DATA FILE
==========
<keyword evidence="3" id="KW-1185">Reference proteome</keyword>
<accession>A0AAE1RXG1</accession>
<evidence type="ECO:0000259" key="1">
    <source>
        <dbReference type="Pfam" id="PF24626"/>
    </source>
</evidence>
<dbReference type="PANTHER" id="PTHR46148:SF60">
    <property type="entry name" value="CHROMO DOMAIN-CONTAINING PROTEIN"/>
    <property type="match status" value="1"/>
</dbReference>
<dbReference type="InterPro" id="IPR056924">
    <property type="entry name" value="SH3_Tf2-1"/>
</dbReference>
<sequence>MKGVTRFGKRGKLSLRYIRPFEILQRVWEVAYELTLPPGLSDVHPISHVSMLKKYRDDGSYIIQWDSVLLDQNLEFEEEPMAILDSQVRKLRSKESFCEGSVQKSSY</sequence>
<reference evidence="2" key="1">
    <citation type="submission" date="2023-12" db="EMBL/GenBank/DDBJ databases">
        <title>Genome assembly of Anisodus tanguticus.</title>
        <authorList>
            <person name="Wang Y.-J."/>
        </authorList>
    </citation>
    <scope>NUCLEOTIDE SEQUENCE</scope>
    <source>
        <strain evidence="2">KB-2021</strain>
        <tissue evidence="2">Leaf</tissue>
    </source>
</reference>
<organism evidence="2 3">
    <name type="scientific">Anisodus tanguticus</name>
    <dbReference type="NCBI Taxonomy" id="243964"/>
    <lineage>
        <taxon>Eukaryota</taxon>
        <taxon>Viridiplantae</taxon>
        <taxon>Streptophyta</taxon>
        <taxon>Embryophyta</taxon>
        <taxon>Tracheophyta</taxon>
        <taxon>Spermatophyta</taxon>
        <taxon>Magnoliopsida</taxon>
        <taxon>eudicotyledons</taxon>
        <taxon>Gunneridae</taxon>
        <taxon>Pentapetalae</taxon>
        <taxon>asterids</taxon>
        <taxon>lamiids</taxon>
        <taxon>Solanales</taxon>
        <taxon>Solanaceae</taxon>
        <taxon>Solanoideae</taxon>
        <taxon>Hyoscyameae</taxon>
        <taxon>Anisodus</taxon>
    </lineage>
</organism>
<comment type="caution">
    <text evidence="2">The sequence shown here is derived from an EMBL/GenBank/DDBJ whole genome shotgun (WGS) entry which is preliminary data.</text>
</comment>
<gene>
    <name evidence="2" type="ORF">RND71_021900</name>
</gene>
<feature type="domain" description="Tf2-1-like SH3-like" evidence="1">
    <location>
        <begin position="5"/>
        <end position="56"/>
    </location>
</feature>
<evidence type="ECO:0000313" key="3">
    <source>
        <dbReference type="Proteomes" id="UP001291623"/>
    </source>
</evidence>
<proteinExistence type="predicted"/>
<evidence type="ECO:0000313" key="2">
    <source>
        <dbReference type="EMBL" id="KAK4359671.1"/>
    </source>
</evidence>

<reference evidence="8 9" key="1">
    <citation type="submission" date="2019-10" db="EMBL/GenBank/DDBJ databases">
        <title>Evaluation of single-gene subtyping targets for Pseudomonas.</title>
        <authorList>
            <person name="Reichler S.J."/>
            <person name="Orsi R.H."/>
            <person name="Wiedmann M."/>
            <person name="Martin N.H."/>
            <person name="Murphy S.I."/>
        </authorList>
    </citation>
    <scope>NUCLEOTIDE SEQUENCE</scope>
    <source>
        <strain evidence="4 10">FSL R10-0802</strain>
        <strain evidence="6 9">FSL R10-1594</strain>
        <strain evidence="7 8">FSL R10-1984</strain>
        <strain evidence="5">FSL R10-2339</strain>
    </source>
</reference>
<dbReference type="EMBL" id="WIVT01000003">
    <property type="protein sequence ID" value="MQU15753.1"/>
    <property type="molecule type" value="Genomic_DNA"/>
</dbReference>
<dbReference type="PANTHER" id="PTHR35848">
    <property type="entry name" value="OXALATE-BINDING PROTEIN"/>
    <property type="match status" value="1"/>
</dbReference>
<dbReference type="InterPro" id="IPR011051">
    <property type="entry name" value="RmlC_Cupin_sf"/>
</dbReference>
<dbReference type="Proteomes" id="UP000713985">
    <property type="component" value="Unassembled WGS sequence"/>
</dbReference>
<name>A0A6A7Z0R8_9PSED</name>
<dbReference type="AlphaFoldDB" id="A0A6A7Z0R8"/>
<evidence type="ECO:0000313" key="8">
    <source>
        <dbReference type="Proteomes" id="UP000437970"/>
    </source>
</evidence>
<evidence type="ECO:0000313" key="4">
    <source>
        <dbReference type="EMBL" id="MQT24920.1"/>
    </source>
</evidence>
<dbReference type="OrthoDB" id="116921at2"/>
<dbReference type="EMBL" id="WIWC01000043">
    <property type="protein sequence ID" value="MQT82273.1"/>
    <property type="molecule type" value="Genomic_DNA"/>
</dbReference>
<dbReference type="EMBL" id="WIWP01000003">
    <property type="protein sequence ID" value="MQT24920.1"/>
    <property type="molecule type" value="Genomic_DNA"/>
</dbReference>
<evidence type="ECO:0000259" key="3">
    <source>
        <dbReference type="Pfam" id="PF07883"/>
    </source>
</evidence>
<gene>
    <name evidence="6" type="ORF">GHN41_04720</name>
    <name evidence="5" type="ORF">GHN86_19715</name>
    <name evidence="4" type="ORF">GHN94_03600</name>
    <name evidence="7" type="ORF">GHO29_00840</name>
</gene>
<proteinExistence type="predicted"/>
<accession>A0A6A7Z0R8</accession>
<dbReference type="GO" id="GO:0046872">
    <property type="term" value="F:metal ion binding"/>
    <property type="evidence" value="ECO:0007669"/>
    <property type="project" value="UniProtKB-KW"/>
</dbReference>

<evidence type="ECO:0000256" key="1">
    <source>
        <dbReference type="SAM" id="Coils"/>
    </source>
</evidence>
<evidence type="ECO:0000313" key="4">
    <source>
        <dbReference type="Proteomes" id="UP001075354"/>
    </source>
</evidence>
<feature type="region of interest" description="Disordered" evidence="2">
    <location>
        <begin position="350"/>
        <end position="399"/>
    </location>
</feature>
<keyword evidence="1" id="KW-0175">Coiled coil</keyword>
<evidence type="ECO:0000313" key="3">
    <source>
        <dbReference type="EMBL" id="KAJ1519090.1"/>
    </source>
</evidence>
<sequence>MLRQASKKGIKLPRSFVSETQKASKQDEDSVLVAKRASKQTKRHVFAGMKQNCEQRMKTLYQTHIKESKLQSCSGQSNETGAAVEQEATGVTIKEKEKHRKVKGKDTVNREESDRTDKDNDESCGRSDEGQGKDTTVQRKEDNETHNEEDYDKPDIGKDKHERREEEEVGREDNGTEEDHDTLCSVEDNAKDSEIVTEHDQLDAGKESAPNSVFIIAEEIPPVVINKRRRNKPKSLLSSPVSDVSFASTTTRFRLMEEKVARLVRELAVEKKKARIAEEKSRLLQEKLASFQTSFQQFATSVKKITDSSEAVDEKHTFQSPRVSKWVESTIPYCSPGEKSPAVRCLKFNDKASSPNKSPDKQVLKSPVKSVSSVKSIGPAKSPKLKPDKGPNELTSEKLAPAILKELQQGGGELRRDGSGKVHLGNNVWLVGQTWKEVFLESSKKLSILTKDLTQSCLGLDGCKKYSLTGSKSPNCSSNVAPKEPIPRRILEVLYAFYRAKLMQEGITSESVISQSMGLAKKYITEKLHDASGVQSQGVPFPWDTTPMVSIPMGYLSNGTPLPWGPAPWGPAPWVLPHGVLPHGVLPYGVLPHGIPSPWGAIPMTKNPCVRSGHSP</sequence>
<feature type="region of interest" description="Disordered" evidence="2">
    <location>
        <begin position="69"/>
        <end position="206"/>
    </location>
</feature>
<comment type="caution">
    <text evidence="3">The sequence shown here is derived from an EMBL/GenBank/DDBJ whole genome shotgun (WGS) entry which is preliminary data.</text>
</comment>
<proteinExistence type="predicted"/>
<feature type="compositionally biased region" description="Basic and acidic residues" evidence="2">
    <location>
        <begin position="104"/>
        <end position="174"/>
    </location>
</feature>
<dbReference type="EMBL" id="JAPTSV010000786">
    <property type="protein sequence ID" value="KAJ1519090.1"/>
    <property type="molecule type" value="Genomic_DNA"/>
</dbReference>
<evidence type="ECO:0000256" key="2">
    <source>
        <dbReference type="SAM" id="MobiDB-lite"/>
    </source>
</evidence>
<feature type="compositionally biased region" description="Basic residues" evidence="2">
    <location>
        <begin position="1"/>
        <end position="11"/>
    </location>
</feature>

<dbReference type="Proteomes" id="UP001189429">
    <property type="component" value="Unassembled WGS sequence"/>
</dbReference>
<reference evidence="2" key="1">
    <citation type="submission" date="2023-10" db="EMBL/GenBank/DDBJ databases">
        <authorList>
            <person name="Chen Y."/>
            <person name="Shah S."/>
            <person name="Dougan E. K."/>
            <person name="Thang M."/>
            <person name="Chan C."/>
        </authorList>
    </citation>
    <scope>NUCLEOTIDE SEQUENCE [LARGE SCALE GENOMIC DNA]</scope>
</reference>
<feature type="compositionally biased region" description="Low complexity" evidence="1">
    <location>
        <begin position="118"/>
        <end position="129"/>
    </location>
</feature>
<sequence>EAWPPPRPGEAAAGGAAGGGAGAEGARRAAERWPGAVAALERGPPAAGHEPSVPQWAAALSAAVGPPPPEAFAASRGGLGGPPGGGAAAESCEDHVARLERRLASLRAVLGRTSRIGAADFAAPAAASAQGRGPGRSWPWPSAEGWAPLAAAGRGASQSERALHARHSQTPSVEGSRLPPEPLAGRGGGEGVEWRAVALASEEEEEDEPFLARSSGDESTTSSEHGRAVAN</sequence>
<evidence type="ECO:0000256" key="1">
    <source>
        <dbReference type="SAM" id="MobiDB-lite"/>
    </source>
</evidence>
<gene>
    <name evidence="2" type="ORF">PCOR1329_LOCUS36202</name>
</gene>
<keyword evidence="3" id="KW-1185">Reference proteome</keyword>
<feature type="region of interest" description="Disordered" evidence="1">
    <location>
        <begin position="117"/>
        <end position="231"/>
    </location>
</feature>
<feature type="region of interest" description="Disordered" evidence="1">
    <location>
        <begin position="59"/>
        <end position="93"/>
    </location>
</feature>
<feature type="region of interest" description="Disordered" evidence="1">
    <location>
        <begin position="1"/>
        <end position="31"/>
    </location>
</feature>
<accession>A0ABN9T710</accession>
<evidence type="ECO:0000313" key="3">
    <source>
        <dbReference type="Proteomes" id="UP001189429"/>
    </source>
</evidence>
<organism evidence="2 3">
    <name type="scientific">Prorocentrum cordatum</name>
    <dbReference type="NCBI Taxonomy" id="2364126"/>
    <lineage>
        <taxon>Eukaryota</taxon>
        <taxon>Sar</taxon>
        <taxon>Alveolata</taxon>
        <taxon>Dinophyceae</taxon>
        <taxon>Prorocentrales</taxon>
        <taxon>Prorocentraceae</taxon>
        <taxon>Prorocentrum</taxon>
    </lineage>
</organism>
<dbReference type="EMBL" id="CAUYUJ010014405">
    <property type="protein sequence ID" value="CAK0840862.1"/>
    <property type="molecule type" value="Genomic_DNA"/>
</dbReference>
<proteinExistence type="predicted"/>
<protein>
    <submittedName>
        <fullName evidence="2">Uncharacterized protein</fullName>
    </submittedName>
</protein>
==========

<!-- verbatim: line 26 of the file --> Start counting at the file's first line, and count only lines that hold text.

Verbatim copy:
        <tissue evidence="2">Leaf</tissue>